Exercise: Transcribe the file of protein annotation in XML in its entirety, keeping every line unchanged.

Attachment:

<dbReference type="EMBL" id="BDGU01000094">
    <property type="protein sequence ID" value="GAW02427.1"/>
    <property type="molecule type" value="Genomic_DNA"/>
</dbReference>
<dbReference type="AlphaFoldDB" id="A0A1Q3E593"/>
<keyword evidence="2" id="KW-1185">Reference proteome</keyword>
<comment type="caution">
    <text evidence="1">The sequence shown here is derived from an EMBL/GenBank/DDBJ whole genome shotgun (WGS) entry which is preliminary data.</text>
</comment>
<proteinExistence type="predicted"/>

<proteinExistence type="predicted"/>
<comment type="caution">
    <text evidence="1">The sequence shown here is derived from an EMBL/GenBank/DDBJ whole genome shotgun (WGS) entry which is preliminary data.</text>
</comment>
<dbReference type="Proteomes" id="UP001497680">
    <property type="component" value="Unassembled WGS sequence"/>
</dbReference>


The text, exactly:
<dbReference type="EMBL" id="BDGU01000094">
    <property type="protein sequence ID" value="GAW02427.1"/>
    <property type="molecule type" value="Genomic_DNA"/>
</dbReference>
<dbReference type="AlphaFoldDB" id="A0A1Q3E593"/>
<keyword evidence="2" id="KW-1185">Reference proteome</keyword>
<comment type="caution">
    <text evidence="1">The sequence shown here is derived from an EMBL/GenBank/DDBJ whole genome shotgun (WGS) entry which is preliminary data.</text>
</comment>
<proteinExistence type="predicted"/>

<proteinExistence type="predicted"/>
<comment type="caution">
    <text evidence="1">The sequence shown here is derived from an EMBL/GenBank/DDBJ whole genome shotgun (WGS) entry which is preliminary data.</text>
</comment>
<dbReference type="Proteomes" id="UP001497680">
    <property type="component" value="Unassembled WGS sequence"/>
</dbReference>